DOZY’S RAMBLES: Diabolical decision to build flats at former stately home in Shoreham

Buckingham House
Buckingham House

It’s been quite easy to criticise decisions made by Adur District Council’s planning committee for decisions made over the past few years – I know what a difficult job it is as, until recently, I have been involved in much of the decision making.

One thing is for sure – you cannot please everyone and everyone will have an opinion.

I guess that in the 1970’s and 1980’s the planners were also faced with some difficult decisions, such as the design and build of the current, soon to be forgotten, Civic Centre, in Ham Road, plus the decision to allow a diabolical totally out-of-character block of flats to be built against the facade of a magnificent stately home that had been allowed to go to ruin, despite the Grade II listing granted in 1954 for the ‘old’ Buckingham House.

For those of you who are unaware, we did once have a magnificent, what was a stately home, right in the heart of Shoreham, immediately behind Buckingham Park (just past Norman Crescent).

I found it by mistake last year just by driving around the area and was totally shocked when I saw the house, and even more shocked when I looked at the back of it and saw the flats!

Buckingham park itself was part of the original grounds for the house.

For those who wonder exactly what the house looked like before, have a look at the West Sussex County Council’s website and check out Buckingham House.

The house was built in 1820 and built in classical style with a frontage that included a Nash portico (still there today).

In 1931 the owner of the house sold 38 acres of the park to Shoreham-by-Sea UDC.

Between 1912 and 1921 the first house fell into decline, and was then damaged by a fire, never to be restored.

In the 1980’s the internal part of the house was revamped as a garden for the use of the block of flats.

It is sad that no one had the foresight to rebuild the old house in its original style for the benefit of Adur.

I wonder just how difficult it was for the then planners to agree to such a sad decision.

I had great pleasure recently in attending a charity event that helps severely disabled youngsters, of school-leaving age, make themselves self sufficient for the life ahead of them in order to give them some sort of independent living.

I was deeply touched by their enthusiasm and determination to make a success of their lives despite being dealt terrible cards at birth.

One of the ways these youngsters have been taught to communicate is via the joy of music.

It’s just amazing how confident every single one of those I met faced their future life.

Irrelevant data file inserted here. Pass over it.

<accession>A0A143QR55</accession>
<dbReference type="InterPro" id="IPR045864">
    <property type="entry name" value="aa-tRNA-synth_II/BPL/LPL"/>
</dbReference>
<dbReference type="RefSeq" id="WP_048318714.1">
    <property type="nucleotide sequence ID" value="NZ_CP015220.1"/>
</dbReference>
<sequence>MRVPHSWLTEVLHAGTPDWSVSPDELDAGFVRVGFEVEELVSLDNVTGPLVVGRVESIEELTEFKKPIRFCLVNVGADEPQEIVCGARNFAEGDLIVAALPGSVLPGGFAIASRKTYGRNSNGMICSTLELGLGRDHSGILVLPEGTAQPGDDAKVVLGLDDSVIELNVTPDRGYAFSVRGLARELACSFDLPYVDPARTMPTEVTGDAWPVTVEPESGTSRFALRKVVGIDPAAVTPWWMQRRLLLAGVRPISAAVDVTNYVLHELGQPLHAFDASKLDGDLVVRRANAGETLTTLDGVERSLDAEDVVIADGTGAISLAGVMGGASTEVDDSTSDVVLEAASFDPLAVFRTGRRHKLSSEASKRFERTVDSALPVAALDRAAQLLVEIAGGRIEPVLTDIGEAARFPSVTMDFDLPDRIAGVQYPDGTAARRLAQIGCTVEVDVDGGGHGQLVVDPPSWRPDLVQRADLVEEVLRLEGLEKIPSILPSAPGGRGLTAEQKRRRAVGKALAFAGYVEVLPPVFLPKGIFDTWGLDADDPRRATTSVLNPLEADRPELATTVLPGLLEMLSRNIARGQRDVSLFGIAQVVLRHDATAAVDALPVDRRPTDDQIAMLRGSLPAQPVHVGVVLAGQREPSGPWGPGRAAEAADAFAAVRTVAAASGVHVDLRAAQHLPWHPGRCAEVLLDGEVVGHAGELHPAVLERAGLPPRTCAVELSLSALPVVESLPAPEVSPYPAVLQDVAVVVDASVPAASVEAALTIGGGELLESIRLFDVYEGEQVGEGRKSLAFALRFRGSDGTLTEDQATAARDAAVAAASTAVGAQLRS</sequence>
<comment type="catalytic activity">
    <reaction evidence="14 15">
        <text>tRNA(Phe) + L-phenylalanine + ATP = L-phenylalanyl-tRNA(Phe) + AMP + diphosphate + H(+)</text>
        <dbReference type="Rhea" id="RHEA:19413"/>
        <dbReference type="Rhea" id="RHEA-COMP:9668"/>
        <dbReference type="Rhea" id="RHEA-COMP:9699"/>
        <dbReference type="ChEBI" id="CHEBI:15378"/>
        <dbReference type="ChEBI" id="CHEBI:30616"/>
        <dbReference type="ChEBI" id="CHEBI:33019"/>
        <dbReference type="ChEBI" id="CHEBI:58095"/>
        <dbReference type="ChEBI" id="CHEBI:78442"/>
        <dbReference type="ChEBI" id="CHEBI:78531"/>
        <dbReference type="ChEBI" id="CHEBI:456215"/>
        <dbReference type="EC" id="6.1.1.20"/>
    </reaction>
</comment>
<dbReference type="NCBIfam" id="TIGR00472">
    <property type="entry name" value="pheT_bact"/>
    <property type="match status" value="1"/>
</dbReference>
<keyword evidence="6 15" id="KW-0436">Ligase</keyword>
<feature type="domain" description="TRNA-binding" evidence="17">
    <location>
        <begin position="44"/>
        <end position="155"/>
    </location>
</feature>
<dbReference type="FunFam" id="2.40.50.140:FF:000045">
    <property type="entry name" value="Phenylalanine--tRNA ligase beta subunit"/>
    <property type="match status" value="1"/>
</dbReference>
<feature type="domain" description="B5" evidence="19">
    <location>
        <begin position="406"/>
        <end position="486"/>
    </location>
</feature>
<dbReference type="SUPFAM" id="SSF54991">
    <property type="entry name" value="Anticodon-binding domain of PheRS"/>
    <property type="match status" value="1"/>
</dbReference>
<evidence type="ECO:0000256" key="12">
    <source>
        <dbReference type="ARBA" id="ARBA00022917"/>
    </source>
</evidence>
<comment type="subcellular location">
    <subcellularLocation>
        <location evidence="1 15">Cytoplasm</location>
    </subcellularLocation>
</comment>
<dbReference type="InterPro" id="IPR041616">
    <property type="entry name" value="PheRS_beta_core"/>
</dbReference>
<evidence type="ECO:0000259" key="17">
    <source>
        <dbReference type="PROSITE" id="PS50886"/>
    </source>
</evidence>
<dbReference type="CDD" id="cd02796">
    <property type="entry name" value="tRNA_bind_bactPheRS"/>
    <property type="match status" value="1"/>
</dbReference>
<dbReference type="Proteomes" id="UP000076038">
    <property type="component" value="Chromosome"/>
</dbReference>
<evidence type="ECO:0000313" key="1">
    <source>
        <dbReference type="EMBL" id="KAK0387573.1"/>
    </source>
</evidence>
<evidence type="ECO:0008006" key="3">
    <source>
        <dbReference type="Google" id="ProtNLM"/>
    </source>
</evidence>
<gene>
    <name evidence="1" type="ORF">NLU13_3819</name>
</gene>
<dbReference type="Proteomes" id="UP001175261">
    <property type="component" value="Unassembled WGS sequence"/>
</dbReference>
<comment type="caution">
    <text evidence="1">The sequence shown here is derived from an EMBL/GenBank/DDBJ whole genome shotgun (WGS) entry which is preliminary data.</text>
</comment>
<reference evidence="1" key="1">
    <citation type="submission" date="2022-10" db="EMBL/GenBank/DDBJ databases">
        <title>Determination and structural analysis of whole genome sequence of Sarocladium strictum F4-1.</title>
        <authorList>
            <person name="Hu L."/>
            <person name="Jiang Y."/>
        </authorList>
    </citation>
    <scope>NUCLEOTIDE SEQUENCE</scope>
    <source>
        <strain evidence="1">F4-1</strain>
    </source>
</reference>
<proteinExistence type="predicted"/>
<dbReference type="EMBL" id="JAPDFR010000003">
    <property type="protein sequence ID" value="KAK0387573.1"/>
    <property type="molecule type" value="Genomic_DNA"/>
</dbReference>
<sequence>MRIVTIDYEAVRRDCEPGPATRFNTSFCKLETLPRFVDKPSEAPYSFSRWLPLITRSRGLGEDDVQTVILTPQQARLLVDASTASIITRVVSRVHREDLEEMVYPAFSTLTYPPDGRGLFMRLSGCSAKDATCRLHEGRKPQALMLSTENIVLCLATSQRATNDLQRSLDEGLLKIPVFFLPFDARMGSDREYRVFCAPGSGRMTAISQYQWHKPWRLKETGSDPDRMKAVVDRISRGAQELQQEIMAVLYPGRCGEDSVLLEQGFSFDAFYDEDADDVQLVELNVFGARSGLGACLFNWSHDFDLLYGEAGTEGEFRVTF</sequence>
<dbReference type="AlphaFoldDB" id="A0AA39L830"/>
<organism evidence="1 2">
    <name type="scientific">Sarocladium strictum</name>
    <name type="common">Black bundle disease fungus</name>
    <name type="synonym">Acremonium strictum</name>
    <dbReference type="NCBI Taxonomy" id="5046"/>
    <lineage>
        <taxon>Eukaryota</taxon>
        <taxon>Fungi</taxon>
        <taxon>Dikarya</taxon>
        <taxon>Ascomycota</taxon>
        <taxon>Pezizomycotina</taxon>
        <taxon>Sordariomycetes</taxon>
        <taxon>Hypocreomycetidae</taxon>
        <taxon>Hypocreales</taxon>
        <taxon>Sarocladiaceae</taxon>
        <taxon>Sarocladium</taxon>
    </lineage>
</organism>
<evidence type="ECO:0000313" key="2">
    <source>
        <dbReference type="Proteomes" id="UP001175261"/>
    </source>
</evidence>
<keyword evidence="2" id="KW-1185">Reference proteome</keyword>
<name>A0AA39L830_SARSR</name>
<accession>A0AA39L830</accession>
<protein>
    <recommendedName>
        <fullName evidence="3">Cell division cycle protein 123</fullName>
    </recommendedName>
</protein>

The small gathering of supporters were so touched by what they saw with these young men and women, plus the sheer enjoyment of a short concert given by them to show just how they had progressed after just three years at the Orpheus residential school, everyone present put their hands in their pockets and raise just over £100,000 to enable this amazing charity to keep going.

There were several top name celebrities present at the event and they were all equally generous, not just giving their time to be there, but by donating large sums of money as well.

The school takes very few students, several of which hail from Sussex.

On the topic of charity, on one of my TV shows recently I had, as a guest, the chairman of fundraising for the Cardiac Appeal for Worthing Hospital, where over one million pounds was raised purely from public donations.

This is the most wonderful achievement for us locally.

I am extremely grateful as I have been a patient in the unit twice now and my life was saved once there as well.

I am one of thousands who have been treated by the unit since it opened only a couple of years ago.

My big question is why has it taken public subscription to pay for this to happen? Why didn’t the government come forward and help?

The unit was obviously needed, as the numbers of patients has proven.

In Brighton, the Royal Alexandra Hospital, that is now based at the Royal Sussex, has been almost entirely funded by charitable donations. Why?

I know we hear that the NHS is severely under stress financially, but something has to be done.

We cannot all be responsible for donating to run what is a Government-run institution that we are paying for anyway via our taxes and NI contributions...